Our Plan in Action: Going Beyond Buzzwords to Make the Best Burke's

It’s tough for Sheika Luc not to choke up as she recounts her experiences as the first in her family, the daughter of immigrants to the United States, to go to an independent school and then on to college.

When she came to Burke’s as its new Director of Admissions in 2013, she was hopeful that no child would go through those same difficulties here.

“We have this phrase: There are 400 ways to be a Burke’s girl. I think about how we’re doing on that, if it’s actually living and breathing in our classrooms and on the playground,” she says. “We live in San Francisco, and there are millions of ways to tap into diverse ways of thinking and diverse ways of being in the world. We don’t need to search for it — it’s here.”

On the heels of a charged election season, the open embrace of “diversity” can seem like a politically motivated move. But at Burke’s, it’s part of educating our students for the 21st century, where the ability to fully navigate the world (and its broad representation of humanity) around you is essential. Developing those skills, also known as cultural competency, is so vital that it’s codified in Burke’s current Strategic Plan.

The pursuit of a more inclusive and diverse campus is also inspired by what’s best for all Burke’s girls, whether they’re granddaughters of alumnae or from a family that doesn’t speak English at home — or both. Experts say that different perspectives and backgrounds are essential to a vibrant, meaningful classroom environment, and through recent and upcoming work, Burke’s intends to prove that’s the case for all of its students.

“A genuinely diverse and inclusive community is an amazing experience for all 400 girls,” says Head of School Michele Williams. “We’re trying to help girls develop into who they are so they know themselves and, in turn, appreciate and understand the common humanity we share and the strength in our differences.”
 
Why Diversity Matters
 
About 40% of Burke’s current student body is comprised of students of color, though true diversity isn’t always accomplished by representation. Luc’s experiences at her New England boarding school underscore the importance of supporting students who may not come from a “traditional” independent school environment, but can thrive just the same. She entered as a freshman and quickly accumulated several negative progress reports in which she was called out for not taking advantage of the school’s resources to better her understanding of the material. “What I find fascinating is that these discussions weren’t being had with me. They were happening about me,” she told a Parents’ Association meeting in January 2015. “They didn’t dig deeper into why I was not empowered to talk to my teachers, advisors, and people at that school.”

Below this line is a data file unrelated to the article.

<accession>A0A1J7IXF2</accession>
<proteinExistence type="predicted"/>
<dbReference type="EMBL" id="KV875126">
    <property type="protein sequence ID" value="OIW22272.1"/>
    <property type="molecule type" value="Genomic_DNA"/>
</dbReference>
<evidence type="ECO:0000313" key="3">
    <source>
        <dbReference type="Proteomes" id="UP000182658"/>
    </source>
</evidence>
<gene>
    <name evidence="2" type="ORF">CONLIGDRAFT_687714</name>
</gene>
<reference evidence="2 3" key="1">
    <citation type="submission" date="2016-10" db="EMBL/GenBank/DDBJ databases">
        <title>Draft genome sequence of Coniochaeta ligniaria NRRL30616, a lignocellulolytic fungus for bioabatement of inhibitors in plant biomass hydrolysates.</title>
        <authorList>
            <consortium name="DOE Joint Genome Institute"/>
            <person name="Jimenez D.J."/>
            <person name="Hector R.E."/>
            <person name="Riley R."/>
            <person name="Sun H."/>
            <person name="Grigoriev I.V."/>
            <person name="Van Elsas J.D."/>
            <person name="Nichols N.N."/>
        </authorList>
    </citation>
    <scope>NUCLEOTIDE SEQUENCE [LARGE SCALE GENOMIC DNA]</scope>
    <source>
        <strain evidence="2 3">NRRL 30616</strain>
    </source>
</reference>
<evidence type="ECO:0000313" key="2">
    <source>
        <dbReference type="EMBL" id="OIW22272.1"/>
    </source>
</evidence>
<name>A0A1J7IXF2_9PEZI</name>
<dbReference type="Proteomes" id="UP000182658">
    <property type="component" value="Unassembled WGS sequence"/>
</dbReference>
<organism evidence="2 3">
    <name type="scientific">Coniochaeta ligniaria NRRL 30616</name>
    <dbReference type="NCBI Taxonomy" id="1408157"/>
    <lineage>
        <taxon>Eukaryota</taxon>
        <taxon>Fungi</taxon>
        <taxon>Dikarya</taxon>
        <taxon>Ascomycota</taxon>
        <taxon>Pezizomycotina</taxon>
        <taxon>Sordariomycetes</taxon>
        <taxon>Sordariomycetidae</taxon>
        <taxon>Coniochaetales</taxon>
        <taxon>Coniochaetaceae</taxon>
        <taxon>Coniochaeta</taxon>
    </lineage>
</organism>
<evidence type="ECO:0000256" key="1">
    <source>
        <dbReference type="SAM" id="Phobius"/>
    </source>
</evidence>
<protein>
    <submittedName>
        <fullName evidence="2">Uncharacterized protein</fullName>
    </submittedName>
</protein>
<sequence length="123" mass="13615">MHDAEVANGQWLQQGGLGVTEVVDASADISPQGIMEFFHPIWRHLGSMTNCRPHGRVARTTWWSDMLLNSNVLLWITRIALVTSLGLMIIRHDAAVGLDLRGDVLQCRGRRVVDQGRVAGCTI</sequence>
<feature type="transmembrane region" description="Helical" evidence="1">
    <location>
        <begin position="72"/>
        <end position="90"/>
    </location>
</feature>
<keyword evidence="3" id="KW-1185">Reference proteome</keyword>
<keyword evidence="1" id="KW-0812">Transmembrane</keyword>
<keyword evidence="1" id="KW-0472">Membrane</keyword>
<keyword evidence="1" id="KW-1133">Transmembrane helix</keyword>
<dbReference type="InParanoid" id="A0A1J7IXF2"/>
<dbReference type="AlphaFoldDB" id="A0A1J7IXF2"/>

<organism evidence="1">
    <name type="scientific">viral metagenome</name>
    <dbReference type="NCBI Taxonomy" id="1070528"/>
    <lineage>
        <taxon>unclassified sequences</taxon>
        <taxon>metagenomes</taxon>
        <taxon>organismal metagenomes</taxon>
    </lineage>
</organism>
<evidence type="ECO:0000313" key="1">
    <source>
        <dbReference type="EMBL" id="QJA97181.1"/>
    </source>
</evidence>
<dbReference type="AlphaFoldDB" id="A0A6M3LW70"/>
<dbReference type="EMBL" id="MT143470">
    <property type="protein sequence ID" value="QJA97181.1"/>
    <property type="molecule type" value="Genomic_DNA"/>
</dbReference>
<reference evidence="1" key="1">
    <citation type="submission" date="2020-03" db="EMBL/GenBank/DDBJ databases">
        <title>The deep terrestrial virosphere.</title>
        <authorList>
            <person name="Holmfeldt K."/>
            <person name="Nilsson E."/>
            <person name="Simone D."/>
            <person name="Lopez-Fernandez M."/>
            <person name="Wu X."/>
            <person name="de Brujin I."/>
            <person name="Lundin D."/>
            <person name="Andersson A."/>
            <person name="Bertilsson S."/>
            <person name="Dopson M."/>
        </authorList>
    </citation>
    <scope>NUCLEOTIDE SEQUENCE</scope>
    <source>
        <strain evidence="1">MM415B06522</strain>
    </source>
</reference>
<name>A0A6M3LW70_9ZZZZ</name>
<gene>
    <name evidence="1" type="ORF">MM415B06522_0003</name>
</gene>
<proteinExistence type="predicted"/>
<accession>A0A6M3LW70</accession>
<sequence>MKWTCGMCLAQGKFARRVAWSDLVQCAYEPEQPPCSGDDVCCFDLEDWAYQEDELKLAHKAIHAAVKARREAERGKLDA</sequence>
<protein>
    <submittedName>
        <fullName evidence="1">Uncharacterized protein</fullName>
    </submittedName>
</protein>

Howard McCoy, Burke’s Director of Inclusivity & Community Building, had a similar experience when boarding at a school near Santa Barbara after growing up in Compton. He was the only black student in his class. “I was just supposed to fit in and leave my identity at the door,” he says. “I was always having to deal with becoming more of what they wanted me to be and being less of who I was. Having to navigate those two worlds was very hard.”

At Burke’s, the two bring those backgrounds to their work with the Diversity Task Force, a group of parents, alumnae, and board members that has been examining specific ways to break down those barriers. Both Luc and McCoy were previously classroom teachers — McCoy at Burke’s, and Luc on the East Coast — and saw students who struggled in similar ways. And when a school such at Burke’s pledges to educate girls from all arenas, that’s a real concern.

“Going beyond the obvious in racial diversity, we’re talking about socioeconomics, we’re talking about religion — but really, it’s the diversity of thought,” McCoy says. “We want our students, our families, our faculty and staff to be able to bring their full selves here, whatever that may be.”

These diversity efforts are also intended to create a better classroom environment for all. “Wherever our students are going, we want them to have the tools necessary to navigate the world outside of Burke’s and outside of San Francisco,” McCoy says.

Many studies have been done on the effects of a heterogeneous student body: In the October 2014 issue of Scientific American, author Katherine W. Phillips says this about working with a diverse group of people:

Decades of research by organizational scientists, psychologists, sociologists, economists and demographers show that socially diverse groups (that is, those with a diversity of race, ethnicity, gender and sexual orientation) are more innovative than homogeneous groups.

It seems obvious that a group of people with diverse individual expertise would be better than a homogeneous group at solving complex, nonroutine problems. It is less obvious that social diversity should work in the same way — yet the science shows that it does.

This is not only because people with different backgrounds bring new information. Simply interacting with individuals who are different forces group members to prepare better, to anticipate alternative viewpoints and to expect that reaching consensus will take effort. 

Given the kinds of problems that our students will face after they graduate and move on, those that a 21st-century education is designed to solve, knowing how to work with diverse groups and their wide range of ideas could lead to great things.